Pauline struggled with monstrous Mum Lou and a new baby on the way. She also served up some awesome dollops of grey mashed spud.

BT laid on a special "catch-up" service for fans who missed an episode. By dialling 01-482 4042, they could hear Wendy Richard/Pauline explaining what had gone on in the previous episode.
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The way we talk in my neck of the woods isn't that different to the east-end cockney accent, and whenever I watched EastEnders back in the '80s, I liked to shout questions and advice at the characters on screen and "tork the lingo".
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September 1985 found me saying:
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"Awright, 'Chelle, wass goin' on 'ere? You're up the duff, tha's plain, an' I wanna know oo the father is. I've gotta right - I pay me licence fee!"
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The BBC kept us guessing as young EastEnder Michelle Fowler (Susan Tully) discovered she was pregnant and arranged to meet the father by the canal.
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Was it Ali from the cafe?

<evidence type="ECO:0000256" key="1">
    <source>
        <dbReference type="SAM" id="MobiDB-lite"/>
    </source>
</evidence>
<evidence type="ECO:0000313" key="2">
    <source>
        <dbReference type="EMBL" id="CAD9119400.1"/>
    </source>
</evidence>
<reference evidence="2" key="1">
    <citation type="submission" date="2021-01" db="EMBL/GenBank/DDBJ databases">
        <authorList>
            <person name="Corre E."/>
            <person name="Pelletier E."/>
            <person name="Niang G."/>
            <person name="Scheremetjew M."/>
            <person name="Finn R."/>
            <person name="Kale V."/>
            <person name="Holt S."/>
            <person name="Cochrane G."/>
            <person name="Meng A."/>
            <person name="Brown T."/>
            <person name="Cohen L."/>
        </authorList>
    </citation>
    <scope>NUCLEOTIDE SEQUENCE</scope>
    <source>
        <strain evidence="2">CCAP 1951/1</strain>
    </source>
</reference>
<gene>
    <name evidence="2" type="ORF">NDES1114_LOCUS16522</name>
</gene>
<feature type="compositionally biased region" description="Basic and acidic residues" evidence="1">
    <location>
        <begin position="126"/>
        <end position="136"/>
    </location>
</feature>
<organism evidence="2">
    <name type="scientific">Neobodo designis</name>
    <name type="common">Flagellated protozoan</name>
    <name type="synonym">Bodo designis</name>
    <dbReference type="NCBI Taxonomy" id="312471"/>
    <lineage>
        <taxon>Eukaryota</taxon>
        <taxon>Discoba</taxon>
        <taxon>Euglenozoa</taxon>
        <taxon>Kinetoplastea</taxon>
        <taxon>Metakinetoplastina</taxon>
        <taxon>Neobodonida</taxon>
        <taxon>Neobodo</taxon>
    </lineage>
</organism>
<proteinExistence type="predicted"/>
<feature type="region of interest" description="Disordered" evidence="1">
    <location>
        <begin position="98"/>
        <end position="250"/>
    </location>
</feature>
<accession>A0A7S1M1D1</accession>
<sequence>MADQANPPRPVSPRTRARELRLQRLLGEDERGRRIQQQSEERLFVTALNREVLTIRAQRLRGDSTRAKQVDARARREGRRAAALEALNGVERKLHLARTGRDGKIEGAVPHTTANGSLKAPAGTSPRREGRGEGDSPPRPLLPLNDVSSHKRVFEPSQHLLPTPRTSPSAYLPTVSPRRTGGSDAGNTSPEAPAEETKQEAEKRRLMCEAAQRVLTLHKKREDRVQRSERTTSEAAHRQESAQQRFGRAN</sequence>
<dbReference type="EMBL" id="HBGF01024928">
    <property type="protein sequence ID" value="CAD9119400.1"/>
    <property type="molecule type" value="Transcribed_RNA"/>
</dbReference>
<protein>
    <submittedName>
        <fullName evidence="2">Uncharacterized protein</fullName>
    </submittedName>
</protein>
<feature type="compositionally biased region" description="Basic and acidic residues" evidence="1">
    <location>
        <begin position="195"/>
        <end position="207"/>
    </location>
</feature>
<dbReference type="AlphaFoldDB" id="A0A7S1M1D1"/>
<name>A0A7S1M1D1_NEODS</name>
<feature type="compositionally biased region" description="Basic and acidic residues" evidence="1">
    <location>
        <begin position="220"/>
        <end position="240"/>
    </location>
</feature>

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"Surely not, 'Chelle - bloke's a loser an' you wait till 'is missus gets 'old of you..."
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Was it soppy nurse Andy?
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"Bit of a wimp, 'Chelle - that Debs walks all over 'im..."
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I was pretty sure it wasn't Tony Carpenter...
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And what about...
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Several men were seen leaving Albert Square at the time Michelle was making her way to keep the appointment with the father of her child. Who would it be?
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A certain Dennis Watts of the Queen Victoria public house, Albert Square, Walford, E20, joined Michelle by the canal.